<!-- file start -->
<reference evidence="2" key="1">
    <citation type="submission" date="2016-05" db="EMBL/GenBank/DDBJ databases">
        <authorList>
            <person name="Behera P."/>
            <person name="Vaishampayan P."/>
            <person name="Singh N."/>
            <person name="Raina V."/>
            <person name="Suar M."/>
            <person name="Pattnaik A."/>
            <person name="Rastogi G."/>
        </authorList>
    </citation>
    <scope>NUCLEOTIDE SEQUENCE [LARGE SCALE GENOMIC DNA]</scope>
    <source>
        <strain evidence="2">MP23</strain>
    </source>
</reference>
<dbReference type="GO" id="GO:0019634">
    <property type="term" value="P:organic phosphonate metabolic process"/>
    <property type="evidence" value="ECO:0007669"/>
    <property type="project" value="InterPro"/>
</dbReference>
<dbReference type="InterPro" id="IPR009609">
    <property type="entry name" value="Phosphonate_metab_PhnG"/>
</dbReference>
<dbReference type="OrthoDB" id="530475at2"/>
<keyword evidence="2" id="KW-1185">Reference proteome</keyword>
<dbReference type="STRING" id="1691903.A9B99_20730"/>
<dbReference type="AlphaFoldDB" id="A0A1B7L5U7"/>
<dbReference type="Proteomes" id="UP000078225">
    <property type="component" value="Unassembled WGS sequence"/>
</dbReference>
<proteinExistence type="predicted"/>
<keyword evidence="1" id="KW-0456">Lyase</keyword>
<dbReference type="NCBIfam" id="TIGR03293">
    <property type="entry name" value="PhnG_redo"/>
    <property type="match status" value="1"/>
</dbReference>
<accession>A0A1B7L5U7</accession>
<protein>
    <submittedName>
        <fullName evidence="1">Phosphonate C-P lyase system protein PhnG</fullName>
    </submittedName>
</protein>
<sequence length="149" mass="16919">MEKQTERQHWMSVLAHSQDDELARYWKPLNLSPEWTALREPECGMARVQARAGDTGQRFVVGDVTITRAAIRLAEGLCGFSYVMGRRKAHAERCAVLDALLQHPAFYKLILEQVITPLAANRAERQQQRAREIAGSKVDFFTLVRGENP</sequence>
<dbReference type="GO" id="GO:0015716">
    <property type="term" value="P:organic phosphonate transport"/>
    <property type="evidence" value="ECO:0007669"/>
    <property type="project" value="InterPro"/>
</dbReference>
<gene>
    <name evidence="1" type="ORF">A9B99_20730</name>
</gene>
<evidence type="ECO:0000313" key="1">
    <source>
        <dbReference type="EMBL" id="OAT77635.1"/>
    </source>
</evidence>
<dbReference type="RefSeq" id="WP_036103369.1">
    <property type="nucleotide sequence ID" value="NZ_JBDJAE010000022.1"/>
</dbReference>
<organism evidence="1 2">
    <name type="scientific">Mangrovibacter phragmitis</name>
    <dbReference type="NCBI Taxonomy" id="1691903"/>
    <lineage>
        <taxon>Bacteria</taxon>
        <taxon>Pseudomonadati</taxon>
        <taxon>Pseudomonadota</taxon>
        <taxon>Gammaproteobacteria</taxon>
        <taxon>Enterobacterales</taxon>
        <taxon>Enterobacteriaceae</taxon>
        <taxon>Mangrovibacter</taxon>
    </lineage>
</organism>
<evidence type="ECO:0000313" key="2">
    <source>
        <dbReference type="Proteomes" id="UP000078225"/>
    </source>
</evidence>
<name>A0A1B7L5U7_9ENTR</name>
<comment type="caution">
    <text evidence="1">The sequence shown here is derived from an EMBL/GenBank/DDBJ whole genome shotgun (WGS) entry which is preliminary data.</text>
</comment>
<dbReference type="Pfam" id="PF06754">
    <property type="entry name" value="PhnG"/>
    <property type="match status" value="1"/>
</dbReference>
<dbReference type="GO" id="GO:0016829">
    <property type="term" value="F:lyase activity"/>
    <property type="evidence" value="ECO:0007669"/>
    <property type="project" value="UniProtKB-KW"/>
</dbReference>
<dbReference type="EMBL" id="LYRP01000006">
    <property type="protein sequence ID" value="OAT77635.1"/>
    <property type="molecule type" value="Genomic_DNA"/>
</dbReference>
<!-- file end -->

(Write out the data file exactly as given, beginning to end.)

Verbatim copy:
<reference evidence="2" key="1">
    <citation type="submission" date="2016-05" db="EMBL/GenBank/DDBJ databases">
        <authorList>
            <person name="Behera P."/>
            <person name="Vaishampayan P."/>
            <person name="Singh N."/>
            <person name="Raina V."/>
            <person name="Suar M."/>
            <person name="Pattnaik A."/>
            <person name="Rastogi G."/>
        </authorList>
    </citation>
    <scope>NUCLEOTIDE SEQUENCE [LARGE SCALE GENOMIC DNA]</scope>
    <source>
        <strain evidence="2">MP23</strain>
    </source>
</reference>
<dbReference type="GO" id="GO:0019634">
    <property type="term" value="P:organic phosphonate metabolic process"/>
    <property type="evidence" value="ECO:0007669"/>
    <property type="project" value="InterPro"/>
</dbReference>
<dbReference type="InterPro" id="IPR009609">
    <property type="entry name" value="Phosphonate_metab_PhnG"/>
</dbReference>
<dbReference type="OrthoDB" id="530475at2"/>
<keyword evidence="2" id="KW-1185">Reference proteome</keyword>
<dbReference type="STRING" id="1691903.A9B99_20730"/>
<dbReference type="AlphaFoldDB" id="A0A1B7L5U7"/>
<dbReference type="Proteomes" id="UP000078225">
    <property type="component" value="Unassembled WGS sequence"/>
</dbReference>
<proteinExistence type="predicted"/>
<keyword evidence="1" id="KW-0456">Lyase</keyword>
<dbReference type="NCBIfam" id="TIGR03293">
    <property type="entry name" value="PhnG_redo"/>
    <property type="match status" value="1"/>
</dbReference>
<accession>A0A1B7L5U7</accession>
<protein>
    <submittedName>
        <fullName evidence="1">Phosphonate C-P lyase system protein PhnG</fullName>
    </submittedName>
</protein>
<sequence length="149" mass="16919">MEKQTERQHWMSVLAHSQDDELARYWKPLNLSPEWTALREPECGMARVQARAGDTGQRFVVGDVTITRAAIRLAEGLCGFSYVMGRRKAHAERCAVLDALLQHPAFYKLILEQVITPLAANRAERQQQRAREIAGSKVDFFTLVRGENP</sequence>
<dbReference type="GO" id="GO:0015716">
    <property type="term" value="P:organic phosphonate transport"/>
    <property type="evidence" value="ECO:0007669"/>
    <property type="project" value="InterPro"/>
</dbReference>
<gene>
    <name evidence="1" type="ORF">A9B99_20730</name>
</gene>
<evidence type="ECO:0000313" key="1">
    <source>
        <dbReference type="EMBL" id="OAT77635.1"/>
    </source>
</evidence>
<dbReference type="RefSeq" id="WP_036103369.1">
    <property type="nucleotide sequence ID" value="NZ_JBDJAE010000022.1"/>
</dbReference>
<organism evidence="1 2">
    <name type="scientific">Mangrovibacter phragmitis</name>
    <dbReference type="NCBI Taxonomy" id="1691903"/>
    <lineage>
        <taxon>Bacteria</taxon>
        <taxon>Pseudomonadati</taxon>
        <taxon>Pseudomonadota</taxon>
        <taxon>Gammaproteobacteria</taxon>
        <taxon>Enterobacterales</taxon>
        <taxon>Enterobacteriaceae</taxon>
        <taxon>Mangrovibacter</taxon>
    </lineage>
</organism>
<evidence type="ECO:0000313" key="2">
    <source>
        <dbReference type="Proteomes" id="UP000078225"/>
    </source>
</evidence>
<name>A0A1B7L5U7_9ENTR</name>
<comment type="caution">
    <text evidence="1">The sequence shown here is derived from an EMBL/GenBank/DDBJ whole genome shotgun (WGS) entry which is preliminary data.</text>
</comment>
<dbReference type="Pfam" id="PF06754">
    <property type="entry name" value="PhnG"/>
    <property type="match status" value="1"/>
</dbReference>
<dbReference type="GO" id="GO:0016829">
    <property type="term" value="F:lyase activity"/>
    <property type="evidence" value="ECO:0007669"/>
    <property type="project" value="UniProtKB-KW"/>
</dbReference>
<dbReference type="EMBL" id="LYRP01000006">
    <property type="protein sequence ID" value="OAT77635.1"/>
    <property type="molecule type" value="Genomic_DNA"/>
</dbReference>